Situational ethics can seduce you in various ways. It can tug on your heartstrings and temporarily let right-versus-wrong decisions masquerade as right-versus-right decisions. Such ethical dilemmas, if left unchecked, can lead down a slippery slope of continuous rationalizations that deteriorate into illegal behavior.
Take for example the consultant, who in a letter offers to bring you a competitor’s technology and formulations and tells you “I will not transfer this information in writing, so it can never be proved that this information is coming from me.” Seriously, someone put that in writing.
Or how about this note written by a star employee:
I’m really sorry about your getting drawn into my divorce mess. . . . She got my cars, house, and even forged my tax return check. When I went to get my belongings she had burned my clothes and was using my favorite 3-iron for a fireplace poker.
I know her lawyer subpoenaed you for my income records so my wife can try to s***w me for more money. What do you have to give them?
Do you have to let them know about the bonus money since that is paid out on a monthly basis? What about my car? Since you gave me the car can that be left out and just kept between you and me? Please let me know what you can do to help me. I don’t want you to lie for me but if you can just give them my base salary information and leave out the bonuses, car, and the trips that would really help me.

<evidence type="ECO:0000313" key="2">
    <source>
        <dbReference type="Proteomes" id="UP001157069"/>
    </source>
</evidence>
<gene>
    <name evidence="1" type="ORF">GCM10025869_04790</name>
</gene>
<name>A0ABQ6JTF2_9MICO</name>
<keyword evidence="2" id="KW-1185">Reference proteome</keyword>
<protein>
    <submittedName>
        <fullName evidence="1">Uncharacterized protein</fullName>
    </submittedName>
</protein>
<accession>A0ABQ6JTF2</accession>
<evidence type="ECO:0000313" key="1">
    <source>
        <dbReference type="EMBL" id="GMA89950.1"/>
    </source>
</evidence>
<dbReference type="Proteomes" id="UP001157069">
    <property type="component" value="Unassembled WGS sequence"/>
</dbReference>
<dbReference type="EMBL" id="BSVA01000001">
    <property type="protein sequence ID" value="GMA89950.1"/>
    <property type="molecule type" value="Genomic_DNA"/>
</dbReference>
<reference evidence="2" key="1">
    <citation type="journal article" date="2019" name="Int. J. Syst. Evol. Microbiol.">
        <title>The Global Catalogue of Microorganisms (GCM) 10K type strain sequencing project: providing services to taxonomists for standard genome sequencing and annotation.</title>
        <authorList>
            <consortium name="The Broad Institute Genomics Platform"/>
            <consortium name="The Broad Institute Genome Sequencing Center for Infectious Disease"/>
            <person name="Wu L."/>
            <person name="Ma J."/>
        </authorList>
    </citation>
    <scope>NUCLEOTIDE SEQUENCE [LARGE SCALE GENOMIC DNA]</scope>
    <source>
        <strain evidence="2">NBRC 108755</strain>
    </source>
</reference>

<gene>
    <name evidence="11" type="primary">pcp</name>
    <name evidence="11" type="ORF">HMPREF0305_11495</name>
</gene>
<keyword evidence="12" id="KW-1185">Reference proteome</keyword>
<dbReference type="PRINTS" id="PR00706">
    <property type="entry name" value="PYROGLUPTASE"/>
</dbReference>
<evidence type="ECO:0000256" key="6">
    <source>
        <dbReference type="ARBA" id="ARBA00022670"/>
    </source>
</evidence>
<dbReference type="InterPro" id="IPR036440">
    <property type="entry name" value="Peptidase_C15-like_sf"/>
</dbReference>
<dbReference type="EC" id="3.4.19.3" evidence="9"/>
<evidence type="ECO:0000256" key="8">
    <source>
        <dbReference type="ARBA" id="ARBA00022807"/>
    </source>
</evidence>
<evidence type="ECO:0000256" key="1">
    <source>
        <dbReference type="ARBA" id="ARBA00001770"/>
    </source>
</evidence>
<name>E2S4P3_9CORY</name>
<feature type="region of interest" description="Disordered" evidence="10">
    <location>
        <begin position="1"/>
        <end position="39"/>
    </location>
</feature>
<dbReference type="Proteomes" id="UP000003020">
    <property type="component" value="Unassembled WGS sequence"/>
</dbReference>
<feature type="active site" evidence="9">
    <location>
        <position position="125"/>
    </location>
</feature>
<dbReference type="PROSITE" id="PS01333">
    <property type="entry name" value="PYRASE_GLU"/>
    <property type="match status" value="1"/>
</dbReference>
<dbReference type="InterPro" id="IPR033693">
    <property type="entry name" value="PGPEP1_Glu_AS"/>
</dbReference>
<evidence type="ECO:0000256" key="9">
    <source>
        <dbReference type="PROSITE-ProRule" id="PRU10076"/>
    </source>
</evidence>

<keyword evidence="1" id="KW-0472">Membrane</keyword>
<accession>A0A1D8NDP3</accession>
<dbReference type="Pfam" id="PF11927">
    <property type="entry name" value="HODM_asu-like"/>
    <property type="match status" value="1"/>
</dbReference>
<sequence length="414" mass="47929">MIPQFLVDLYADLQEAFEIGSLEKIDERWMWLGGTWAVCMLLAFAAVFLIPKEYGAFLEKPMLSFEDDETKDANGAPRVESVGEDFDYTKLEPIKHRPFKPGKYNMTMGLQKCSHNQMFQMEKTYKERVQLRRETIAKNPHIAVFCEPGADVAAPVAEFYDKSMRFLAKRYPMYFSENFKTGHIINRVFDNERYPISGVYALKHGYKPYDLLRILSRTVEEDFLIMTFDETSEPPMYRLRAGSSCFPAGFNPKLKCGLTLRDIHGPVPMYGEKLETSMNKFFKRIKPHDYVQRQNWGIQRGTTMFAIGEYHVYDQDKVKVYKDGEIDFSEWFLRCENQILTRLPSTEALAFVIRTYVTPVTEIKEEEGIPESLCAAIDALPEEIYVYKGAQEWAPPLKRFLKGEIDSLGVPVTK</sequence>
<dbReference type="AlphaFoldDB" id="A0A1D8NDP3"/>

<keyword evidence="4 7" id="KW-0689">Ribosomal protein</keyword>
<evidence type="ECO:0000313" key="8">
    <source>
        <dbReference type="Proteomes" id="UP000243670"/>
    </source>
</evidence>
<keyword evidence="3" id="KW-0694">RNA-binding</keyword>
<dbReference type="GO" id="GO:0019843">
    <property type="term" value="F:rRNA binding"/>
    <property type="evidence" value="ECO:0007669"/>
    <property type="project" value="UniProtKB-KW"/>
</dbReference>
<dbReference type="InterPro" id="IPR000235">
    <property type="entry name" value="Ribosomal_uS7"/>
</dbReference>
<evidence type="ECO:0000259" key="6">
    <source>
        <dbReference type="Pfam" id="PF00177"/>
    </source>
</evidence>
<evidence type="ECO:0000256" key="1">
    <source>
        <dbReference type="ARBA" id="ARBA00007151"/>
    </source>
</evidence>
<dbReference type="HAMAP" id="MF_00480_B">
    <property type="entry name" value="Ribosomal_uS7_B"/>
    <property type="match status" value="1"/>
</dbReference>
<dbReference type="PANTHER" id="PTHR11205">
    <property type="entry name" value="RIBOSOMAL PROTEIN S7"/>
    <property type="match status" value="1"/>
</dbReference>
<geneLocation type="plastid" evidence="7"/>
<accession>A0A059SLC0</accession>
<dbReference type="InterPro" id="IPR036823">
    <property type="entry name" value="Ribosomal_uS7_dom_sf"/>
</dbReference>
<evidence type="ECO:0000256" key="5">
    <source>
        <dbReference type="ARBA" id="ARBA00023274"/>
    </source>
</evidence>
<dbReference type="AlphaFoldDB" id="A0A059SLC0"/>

What do you do?
To outsiders who don’t know these people and aren’t involved with the transactions the answer to these inviting requests is an obvious “no.” But when you know the person well, they’re good performers and you see their pain, it’s only human nature to want to help out.
Without strong leadership it’s easy to get swept up in the vortex of self serving reasoning. It’s easy to allow the circumstances to justify bending the rules. Besides, who will ever know?
Unfortunately, the lapse in judgment will inevitably come to light during the pretrial discovery phase of the case, or during trial. Those who are unfamiliar with the discovery phase of litigation in the United States often underestimate the depth and breadth of the process. Someone will find out. That someone might even be a reporter.
Further down the slippery slope of situational ethics, when bad behavior reaches a level that offends traditional notions of fairness and justice, it can also lead to more serious consequences in the form of Congressional hearings and more long term consequences in the form of new laws and regulations. At that point, everybody knows your business.
The problem with the slippery slope of situational ethics is that once an organization starts to slide, it’s hard to stop.